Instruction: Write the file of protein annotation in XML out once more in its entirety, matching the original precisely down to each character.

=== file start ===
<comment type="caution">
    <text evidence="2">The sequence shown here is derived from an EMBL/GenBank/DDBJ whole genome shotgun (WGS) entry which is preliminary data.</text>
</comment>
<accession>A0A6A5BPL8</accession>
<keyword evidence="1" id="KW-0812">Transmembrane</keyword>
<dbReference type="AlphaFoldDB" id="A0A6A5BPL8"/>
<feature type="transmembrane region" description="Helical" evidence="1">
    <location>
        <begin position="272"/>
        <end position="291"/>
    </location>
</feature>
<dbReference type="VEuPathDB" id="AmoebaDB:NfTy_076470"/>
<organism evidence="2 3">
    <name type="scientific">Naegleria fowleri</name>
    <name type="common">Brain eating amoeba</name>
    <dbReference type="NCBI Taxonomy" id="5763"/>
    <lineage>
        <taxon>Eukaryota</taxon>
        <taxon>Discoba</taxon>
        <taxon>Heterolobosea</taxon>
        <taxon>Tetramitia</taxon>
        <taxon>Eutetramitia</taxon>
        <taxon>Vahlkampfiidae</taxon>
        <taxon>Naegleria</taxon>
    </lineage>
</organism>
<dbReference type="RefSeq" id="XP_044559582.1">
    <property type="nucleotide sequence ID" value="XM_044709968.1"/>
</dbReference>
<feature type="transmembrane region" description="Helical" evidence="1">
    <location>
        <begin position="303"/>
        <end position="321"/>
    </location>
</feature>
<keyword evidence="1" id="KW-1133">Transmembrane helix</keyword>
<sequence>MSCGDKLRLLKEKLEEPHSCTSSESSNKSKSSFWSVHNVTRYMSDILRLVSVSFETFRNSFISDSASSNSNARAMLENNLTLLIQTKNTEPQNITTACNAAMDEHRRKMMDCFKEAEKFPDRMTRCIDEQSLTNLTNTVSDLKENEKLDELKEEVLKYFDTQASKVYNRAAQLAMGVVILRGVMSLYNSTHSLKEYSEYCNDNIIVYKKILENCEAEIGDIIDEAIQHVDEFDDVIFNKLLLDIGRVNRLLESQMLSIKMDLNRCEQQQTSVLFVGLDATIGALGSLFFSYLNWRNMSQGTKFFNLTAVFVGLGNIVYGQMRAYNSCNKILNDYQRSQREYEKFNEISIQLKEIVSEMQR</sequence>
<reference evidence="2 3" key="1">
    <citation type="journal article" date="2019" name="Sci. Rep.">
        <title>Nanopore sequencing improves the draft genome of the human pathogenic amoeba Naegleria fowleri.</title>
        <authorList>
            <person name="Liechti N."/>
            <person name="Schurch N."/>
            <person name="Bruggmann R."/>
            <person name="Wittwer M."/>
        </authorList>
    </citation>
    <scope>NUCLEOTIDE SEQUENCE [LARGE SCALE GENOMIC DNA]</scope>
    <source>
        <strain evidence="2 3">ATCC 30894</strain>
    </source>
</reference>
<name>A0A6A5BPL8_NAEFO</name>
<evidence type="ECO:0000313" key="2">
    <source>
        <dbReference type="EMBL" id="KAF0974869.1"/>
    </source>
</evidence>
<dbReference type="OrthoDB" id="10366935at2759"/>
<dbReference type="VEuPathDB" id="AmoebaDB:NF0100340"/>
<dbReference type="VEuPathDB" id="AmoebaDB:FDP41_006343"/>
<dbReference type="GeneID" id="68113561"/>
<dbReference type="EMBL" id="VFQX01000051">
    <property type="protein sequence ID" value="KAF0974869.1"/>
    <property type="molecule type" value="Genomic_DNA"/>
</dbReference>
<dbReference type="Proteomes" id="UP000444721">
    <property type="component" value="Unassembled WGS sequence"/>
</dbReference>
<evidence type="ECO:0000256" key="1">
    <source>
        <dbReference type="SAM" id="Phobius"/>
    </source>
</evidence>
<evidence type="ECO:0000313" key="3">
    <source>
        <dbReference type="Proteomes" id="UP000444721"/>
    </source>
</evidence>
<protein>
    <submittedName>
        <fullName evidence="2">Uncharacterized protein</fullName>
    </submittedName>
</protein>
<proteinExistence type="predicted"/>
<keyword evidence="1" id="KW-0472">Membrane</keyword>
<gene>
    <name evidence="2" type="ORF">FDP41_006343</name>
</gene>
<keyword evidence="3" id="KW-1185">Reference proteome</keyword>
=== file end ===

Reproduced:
<comment type="caution">
    <text evidence="2">The sequence shown here is derived from an EMBL/GenBank/DDBJ whole genome shotgun (WGS) entry which is preliminary data.</text>
</comment>
<accession>A0A6A5BPL8</accession>
<keyword evidence="1" id="KW-0812">Transmembrane</keyword>
<dbReference type="AlphaFoldDB" id="A0A6A5BPL8"/>
<feature type="transmembrane region" description="Helical" evidence="1">
    <location>
        <begin position="272"/>
        <end position="291"/>
    </location>
</feature>
<dbReference type="VEuPathDB" id="AmoebaDB:NfTy_076470"/>
<organism evidence="2 3">
    <name type="scientific">Naegleria fowleri</name>
    <name type="common">Brain eating amoeba</name>
    <dbReference type="NCBI Taxonomy" id="5763"/>
    <lineage>
        <taxon>Eukaryota</taxon>
        <taxon>Discoba</taxon>
        <taxon>Heterolobosea</taxon>
        <taxon>Tetramitia</taxon>
        <taxon>Eutetramitia</taxon>
        <taxon>Vahlkampfiidae</taxon>
        <taxon>Naegleria</taxon>
    </lineage>
</organism>
<dbReference type="RefSeq" id="XP_044559582.1">
    <property type="nucleotide sequence ID" value="XM_044709968.1"/>
</dbReference>
<feature type="transmembrane region" description="Helical" evidence="1">
    <location>
        <begin position="303"/>
        <end position="321"/>
    </location>
</feature>
<keyword evidence="1" id="KW-1133">Transmembrane helix</keyword>
<sequence>MSCGDKLRLLKEKLEEPHSCTSSESSNKSKSSFWSVHNVTRYMSDILRLVSVSFETFRNSFISDSASSNSNARAMLENNLTLLIQTKNTEPQNITTACNAAMDEHRRKMMDCFKEAEKFPDRMTRCIDEQSLTNLTNTVSDLKENEKLDELKEEVLKYFDTQASKVYNRAAQLAMGVVILRGVMSLYNSTHSLKEYSEYCNDNIIVYKKILENCEAEIGDIIDEAIQHVDEFDDVIFNKLLLDIGRVNRLLESQMLSIKMDLNRCEQQQTSVLFVGLDATIGALGSLFFSYLNWRNMSQGTKFFNLTAVFVGLGNIVYGQMRAYNSCNKILNDYQRSQREYEKFNEISIQLKEIVSEMQR</sequence>
<reference evidence="2 3" key="1">
    <citation type="journal article" date="2019" name="Sci. Rep.">
        <title>Nanopore sequencing improves the draft genome of the human pathogenic amoeba Naegleria fowleri.</title>
        <authorList>
            <person name="Liechti N."/>
            <person name="Schurch N."/>
            <person name="Bruggmann R."/>
            <person name="Wittwer M."/>
        </authorList>
    </citation>
    <scope>NUCLEOTIDE SEQUENCE [LARGE SCALE GENOMIC DNA]</scope>
    <source>
        <strain evidence="2 3">ATCC 30894</strain>
    </source>
</reference>
<name>A0A6A5BPL8_NAEFO</name>
<evidence type="ECO:0000313" key="2">
    <source>
        <dbReference type="EMBL" id="KAF0974869.1"/>
    </source>
</evidence>
<dbReference type="OrthoDB" id="10366935at2759"/>
<dbReference type="VEuPathDB" id="AmoebaDB:NF0100340"/>
<dbReference type="VEuPathDB" id="AmoebaDB:FDP41_006343"/>
<dbReference type="GeneID" id="68113561"/>
<dbReference type="EMBL" id="VFQX01000051">
    <property type="protein sequence ID" value="KAF0974869.1"/>
    <property type="molecule type" value="Genomic_DNA"/>
</dbReference>
<dbReference type="Proteomes" id="UP000444721">
    <property type="component" value="Unassembled WGS sequence"/>
</dbReference>
<evidence type="ECO:0000256" key="1">
    <source>
        <dbReference type="SAM" id="Phobius"/>
    </source>
</evidence>
<evidence type="ECO:0000313" key="3">
    <source>
        <dbReference type="Proteomes" id="UP000444721"/>
    </source>
</evidence>
<protein>
    <submittedName>
        <fullName evidence="2">Uncharacterized protein</fullName>
    </submittedName>
</protein>
<proteinExistence type="predicted"/>
<keyword evidence="1" id="KW-0472">Membrane</keyword>
<gene>
    <name evidence="2" type="ORF">FDP41_006343</name>
</gene>
<keyword evidence="3" id="KW-1185">Reference proteome</keyword>